The secret is out. I have a passion for cookies. Like everyone else, I have my favorites. Since I bake several hundred each year, I tend to choose those that are the easiest to make without compromising a delicious taste. Each year, I find that I need a lot of cookies for entertaining and for gift baskets. When time permits, I prepare extra batches of cookie dough, store them in the freezer, and bake them as needed. My favorites for parties and for gift-giving are simple sugar or ginger cookies of all shapes and sizes. I do not limit my selection to holiday shapes, but often choose to pair the shape to the recipient’s current interest. You see, these cookie creations satisfy my musings.
Choosing containers for children’s gifts is especially fun. One year, I purchased toy trucks and doll baby beds, filled them with ginger folks, and wrapped them in clear cellophane. Another year, I selected small boxes that looked like toy chests and filled them with decorated cookies of all shapes and sizes. Once, I made large boy and girl cookies (about 8 inches tall) for each child, dressed them with icing and personalized each cookie with a monogram. Cookie templates were cut from cardboard; the dough, rolled on parchment paper, was moved to a baking sheet, where the templates were carefully traced with a sharp knife and the extra dough removed. Cookies of this size tend to break easily. A remedy is to use a bit of icing to attach them to a cardboard backing of the same shape.
Children’s activities are a good idea for an open house to which children are welcomed. Once, we provided simple geometric shaped cookies for children to decorate as if they were gift boxes to be packed into small wire sleighs. The cookie dough was made in advance and shaped into 3×18 inch logs of dough, both square and rectangular. When sliced and baked, they appeared quite plain; but when ribboned with icing, they looked like cute, little packages. Creating a model helps to convey your idea, but children are best left to their own imagination.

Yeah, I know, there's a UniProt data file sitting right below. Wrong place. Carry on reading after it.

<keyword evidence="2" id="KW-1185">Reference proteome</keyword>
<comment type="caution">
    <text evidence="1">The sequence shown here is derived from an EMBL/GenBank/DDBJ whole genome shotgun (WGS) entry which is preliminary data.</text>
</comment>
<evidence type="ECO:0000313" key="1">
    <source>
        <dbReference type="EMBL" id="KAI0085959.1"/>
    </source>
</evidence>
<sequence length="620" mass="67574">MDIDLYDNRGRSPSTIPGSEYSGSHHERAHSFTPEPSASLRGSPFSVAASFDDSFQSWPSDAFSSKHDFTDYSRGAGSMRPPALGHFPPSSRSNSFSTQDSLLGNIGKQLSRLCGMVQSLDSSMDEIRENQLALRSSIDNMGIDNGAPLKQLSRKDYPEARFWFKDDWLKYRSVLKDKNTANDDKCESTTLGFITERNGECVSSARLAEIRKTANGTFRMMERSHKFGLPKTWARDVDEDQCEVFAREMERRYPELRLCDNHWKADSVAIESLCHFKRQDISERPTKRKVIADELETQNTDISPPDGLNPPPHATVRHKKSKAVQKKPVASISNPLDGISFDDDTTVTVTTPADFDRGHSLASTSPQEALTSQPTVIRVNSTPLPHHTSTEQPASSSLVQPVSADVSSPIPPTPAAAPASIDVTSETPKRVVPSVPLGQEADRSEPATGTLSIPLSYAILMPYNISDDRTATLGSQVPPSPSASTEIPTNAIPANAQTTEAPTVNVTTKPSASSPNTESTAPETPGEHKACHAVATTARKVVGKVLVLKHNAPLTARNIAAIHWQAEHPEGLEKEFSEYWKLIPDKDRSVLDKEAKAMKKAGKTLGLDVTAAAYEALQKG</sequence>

I like to place containers of cookies throughout the house when I’m entertaining, being sure to leave small wrapped packages of cookies by the door for favors and for the inevitable last minute gifts.
I especially like to use containers that reveal the cookies inside; open containers filled with cookies, wrapped in cellophane and tied with simple bows are my favorites. When I first began to make cookies for gifts, cellophane was nearly impossible to find. Now, clever and useful packaging is readily available at bargain prices, providing endless opportunities for creative packaging.
Whatever your choice, here are some important guidelines to remember.
Enlist the help of other participants only if you are willing to let go of perfectionism and be accepting of their creations.
Follow recipes exactly, using a timer to prevent overcooking. Doubling batches are tempting, but not recommended unless you have a convection oven.
Do not store or frost any cookies until they have completely cooled.
Store cookies packaged between sheets of wax or parchment paper.
Package only like cookies together. Different types of cookies packaged together will loose their distinctive tastes and textures.
A list of ingredients is always a considerate addition. When frosting calls for egg whites, use dehydrated egg whites for safe measure. The inclusion of any peanut or nut products should be particularly noted on the labels.
Only entrust moist (never crisp) cookies to the tender loving care of the USPS.